As if markets hadn’t produced enough volatility already in recent weeks, this morning’s initial drop of -7% triggered stock exchange circuit breakers—a computer system intended to temporarily stop trading activity, with the purpose of stopping a free fall in prices that can be exacerbated by algorithmic trading.
What changed? There have been more coronavirus cases, which has kept investors on edge, but the newest element is an oil price war. There are several global price measures that interact with each other and serve as a gauge to whether economic growth is strong or weak. These include interest rates (particularly the 10-year U.S. treasury bond), stock indexes, as well as those for key commodities like crude oil. Absent fears over supply disruptions due to geopolitical events, such as in the 1970s, oil prices tend to find a natural home at the intersection of supply and demand. While week-to-week price movements tend to be driven by supply, through rig counts and inventory reports, longer-term demand has tended to be more consistent. The emergence of U.S. and Canadian shale as key sources has raised supply significantly in recent years and caused the situation where the U.S. is now viewed as the world’s ‘swing’ producer—the marginal producer able to tweak supply and thus retain the highest level of pricing power. This used to be Saudi Arabia, which has been relegated to a more difficult position. On one hand, they can produce oil easily and with the world’s lowest production/operations costs per barrel, so they can still make a profit on lower oil prices. However, a disproportionate amount of the Saudi government’s fiscal budget is based on oil revenue, so lower oil prices beget lower receipts. Based on growing expenditures, it’s been estimated that oil prices need to remain relatively high in order for the country to maintain a balanced budget.
In recent years, this pressure has begun to weigh on OPEC, of which the Saudis are a key member—with member nations disagreeing on whether or not to cut production in an attempt to lower prices by raising supply. Members such as Russia are less enthusiastic to this approach, as they, like the Saudis, depend on oil revenue as a large source of budgetary inflows. This came to a head this weekend, as Saudi calls for production cuts were met with additional resistance by the Russians. In turn, the Saudis reversed course, by announcing plans to help drive oil prices as low as possible to call everyone’s bluff, so to speak. Naturally, this would likely be a short-term measure, as it’s in producers’ best interest to keep oil prices at a functionally profitable level long-term.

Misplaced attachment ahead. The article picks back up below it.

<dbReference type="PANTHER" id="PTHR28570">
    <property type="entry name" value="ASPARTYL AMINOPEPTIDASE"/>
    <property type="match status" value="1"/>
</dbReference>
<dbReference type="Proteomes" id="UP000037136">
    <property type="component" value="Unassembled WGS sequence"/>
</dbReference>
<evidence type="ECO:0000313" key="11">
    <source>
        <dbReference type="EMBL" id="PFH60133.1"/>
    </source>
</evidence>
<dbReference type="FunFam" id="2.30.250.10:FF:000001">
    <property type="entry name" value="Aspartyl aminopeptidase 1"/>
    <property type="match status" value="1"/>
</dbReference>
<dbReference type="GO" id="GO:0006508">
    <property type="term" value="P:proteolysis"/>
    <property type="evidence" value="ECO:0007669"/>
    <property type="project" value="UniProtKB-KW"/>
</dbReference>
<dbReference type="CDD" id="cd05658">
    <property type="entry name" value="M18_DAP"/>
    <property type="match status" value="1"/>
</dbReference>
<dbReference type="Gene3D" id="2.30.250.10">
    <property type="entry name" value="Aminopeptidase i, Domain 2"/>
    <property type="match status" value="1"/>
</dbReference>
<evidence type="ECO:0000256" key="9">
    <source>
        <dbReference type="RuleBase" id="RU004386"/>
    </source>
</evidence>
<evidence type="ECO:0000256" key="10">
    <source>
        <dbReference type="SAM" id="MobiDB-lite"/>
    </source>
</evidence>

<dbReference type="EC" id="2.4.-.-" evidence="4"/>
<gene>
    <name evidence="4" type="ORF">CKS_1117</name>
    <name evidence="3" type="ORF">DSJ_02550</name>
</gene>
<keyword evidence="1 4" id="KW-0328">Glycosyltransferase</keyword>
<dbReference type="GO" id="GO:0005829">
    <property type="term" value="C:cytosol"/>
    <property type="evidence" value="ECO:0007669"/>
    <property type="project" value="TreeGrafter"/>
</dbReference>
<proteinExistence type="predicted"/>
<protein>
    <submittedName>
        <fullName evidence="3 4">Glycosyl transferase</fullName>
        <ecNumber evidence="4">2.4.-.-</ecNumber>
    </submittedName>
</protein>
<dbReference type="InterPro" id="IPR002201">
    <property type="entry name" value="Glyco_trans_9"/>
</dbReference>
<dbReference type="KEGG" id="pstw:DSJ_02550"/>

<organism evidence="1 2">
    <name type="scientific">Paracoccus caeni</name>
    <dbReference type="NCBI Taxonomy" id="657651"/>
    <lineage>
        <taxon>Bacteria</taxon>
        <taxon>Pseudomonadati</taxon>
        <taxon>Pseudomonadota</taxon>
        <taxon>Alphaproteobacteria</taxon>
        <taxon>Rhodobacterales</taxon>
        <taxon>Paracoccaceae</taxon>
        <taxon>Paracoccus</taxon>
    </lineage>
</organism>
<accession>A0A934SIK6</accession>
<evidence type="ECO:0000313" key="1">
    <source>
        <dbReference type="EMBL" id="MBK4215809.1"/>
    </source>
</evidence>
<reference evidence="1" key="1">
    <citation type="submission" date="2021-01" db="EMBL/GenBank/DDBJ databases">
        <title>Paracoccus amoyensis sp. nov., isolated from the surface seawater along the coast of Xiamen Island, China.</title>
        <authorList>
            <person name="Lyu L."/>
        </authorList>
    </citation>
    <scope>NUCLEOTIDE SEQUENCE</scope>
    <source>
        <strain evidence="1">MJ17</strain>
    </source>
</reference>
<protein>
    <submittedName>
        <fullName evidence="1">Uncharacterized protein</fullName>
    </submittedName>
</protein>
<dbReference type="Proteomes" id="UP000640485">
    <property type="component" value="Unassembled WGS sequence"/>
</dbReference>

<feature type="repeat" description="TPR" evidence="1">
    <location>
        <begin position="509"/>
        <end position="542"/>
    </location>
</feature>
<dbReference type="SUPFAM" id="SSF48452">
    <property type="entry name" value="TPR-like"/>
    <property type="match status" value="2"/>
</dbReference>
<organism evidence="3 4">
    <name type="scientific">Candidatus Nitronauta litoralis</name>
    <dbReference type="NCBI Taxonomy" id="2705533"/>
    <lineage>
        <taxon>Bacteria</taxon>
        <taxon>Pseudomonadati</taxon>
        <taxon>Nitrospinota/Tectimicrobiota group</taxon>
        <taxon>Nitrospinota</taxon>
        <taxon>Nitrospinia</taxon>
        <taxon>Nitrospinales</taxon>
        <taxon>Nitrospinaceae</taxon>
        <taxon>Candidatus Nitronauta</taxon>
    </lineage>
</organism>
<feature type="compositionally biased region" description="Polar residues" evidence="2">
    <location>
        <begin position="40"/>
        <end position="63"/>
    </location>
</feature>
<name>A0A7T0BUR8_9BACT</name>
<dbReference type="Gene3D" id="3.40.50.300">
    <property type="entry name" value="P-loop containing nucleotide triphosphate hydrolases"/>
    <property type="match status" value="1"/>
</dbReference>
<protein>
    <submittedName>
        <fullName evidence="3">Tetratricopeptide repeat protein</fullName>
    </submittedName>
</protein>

The negative side of this is that it pulls down profits for energy companies; however, these represent less than 5% of the S&P currently by market cap. While lower oil prices do correlate to higher recession fears and overall lower economic growth, they have been self-correcting to some extent. In essence, lower oil prices incent more oil usage, which creates higher prices. In an uncertain economic environment due to the impact of the coronavirus and open-ended slowdowns in factory activity and consumption, taking the pressure off of consumer and business budgets through lower energy costs could be a positive development.
Despite the dramatic headlines and chaos-oriented news coverage, the chart below is important to remember for its long-term perspective. Despite virtually no earnings growth, U.S. equities gained over 30% in 2019, which pushed valuations to richer levels than their long-term averages. We’ve surpassed the -15% decline level from the market peak in mid-February, but have not yet achieved a full -20% bear market. It’s important to remember that, while -10% corrections have tended to occur once a year on average, declines of -15% to -20% have occurred at least twice a decade. (The last -15% drop was not quite that long ago, culminating in December 2018, but the prior was in mid-2011.) For longer-term investors, these types of dramatic market events represent fairly small blips on the radar screen compared to the multi-decade trend.
This market downturn is far less ‘mysterious’ than some financially-driven price declines in the past, such as the global financial crisis. A lack of understanding, transparency, and liquidity contributed to that decline as much as any negative growth effects. In this case, uncertainty is again the culprit, but this appears to be more so about the length and depth of the economic slowdown than the severity of the virus itself. Healthy markets do not move straight up forever and pauses often provide an opportunity to reset pricing and expectations to more realistic levels.